We were shunted together for a briefing and then let off in small groups. I ended up towards the back of the field at this point but despite having a number on the front of the bike The Crossing is not a race. You're given a finish time each day but there's no leader board, no BC Points and no money to entice me to race. I have pretty much no experience of events like this so thought I'd start near the back and see what happens whilst taking things steady to begin with.

It was about 7.40 AM when my group was set loose on day 1 and as I started pedalling I steadily passed rider after rider as we snaked our way through Whitehaven before joining what must have been a converted old railway line now forming a cycleway. This meandered it's way upwards over Cleator Moor before spitting us out onto very quiet country lanes looking down on Cogra Moss on the Western edges of the Lake District. So far a piece of cake. 

A short climb later and we veer off the quiet roads onto our first piece of proper Mountain Biking of the trip. We climb up the Corpse Road which goes from nice gravel to more rocky sections. All pretty much ride able for most with the odd foot-down we made our way down to Loweswater and over the Whinlatter Pass. Disappointingly Whinlatter has a trail centre which can be accessed from the pass so I'd have loved to have seen a collaboration as by this point I was getting worried the weekend would be a lot more road cycling than mountain biking.

We dropped into Keswick to the days pit stop at the 30 mile mark. This was well stocked with tea coffee, hot chocolate if you wanted, plenty of sweet and savoury options as well as Clif Bars, Shot Blocks and Gels. I have a love for their Double Espresso Gels so grabbed one for the road. After coffee and cake I got back on the bike to get myself moving again as quickly as possible. I hate cafe legs but plenty seemed to be happy to spend some time at the pit stop. 

Keswick works well for a pit stop unless you have a climb out of it and that's what we had so I was glad I didn't take my time at the stop. We quickly climbed a side road out of Keswick up on top of the Moors and out towards our next major off road section.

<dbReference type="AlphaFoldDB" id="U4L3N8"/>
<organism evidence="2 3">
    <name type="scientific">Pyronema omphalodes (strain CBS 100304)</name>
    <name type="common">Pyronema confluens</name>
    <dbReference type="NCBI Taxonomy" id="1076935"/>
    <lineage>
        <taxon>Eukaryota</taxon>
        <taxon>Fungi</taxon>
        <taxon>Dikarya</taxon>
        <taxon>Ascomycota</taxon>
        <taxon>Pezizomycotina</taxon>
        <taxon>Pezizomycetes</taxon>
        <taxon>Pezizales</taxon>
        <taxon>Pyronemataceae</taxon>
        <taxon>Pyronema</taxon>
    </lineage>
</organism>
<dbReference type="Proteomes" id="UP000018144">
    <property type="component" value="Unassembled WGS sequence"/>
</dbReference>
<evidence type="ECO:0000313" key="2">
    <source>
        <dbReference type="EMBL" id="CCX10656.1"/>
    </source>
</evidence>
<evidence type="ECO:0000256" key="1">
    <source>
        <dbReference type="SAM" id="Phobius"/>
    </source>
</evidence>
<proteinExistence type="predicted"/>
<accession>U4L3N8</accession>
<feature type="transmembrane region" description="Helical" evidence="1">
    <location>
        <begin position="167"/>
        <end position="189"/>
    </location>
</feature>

With a name like The Coach Road you'd think a bridleway would be relatively easy but we started climbing from the off and it got tougher with a section that was barely ride able before we could settle into a little more of a rhythm. We climbed up to 437 metres above sea level to the highest point of our Crossing adventure so far before the Coach 'Road' eased off over the summit before gradually dropping down as the weather started to turn to heavy rain.

We popped out onto the roads and flew downhill to Patterdale and around the edges of the impressive Ullswater before what seems to be the most pointless section of the Crossing Route. We turned off the roads and onto the rugged rocky carry section up and over Boredale Hause. The steep, rocky climb seemed pointless whilst carrying a mountain bike. I struggle to see any logic in such a climb. Had there been an amazing downhill section to follow it may have justified some 'hike-a-bike' but climb just didn't justify the risk to us as competitors with an awful scramble downhill after the summit. My issues with my ankle which were made worse by having done the crossing ultramarathon 2 weeks before were seriously showing as I struggled to climb a mountain pass wearing stiff mtb shoes and carrying my bike. I was definitely not amused.

We exited Boredale for a long drag of a cross country climb which seemed to go on for ever as we slowly made our way up above Ullswater before heading out onto the roads towards the end of day 1 in Shap with a fantastic private road climb up from Haweswater.

Day 1 finished, 100 km of riding with some interesting cross country sections and over 2000m of elevation gain. The downside was rather a lot of road and that ridiculous hike-a-bike section. Aparently I was 20th rider home too which was reassuring event though I wasn't racing and started toward the rear of the bunch around an hour after many starters.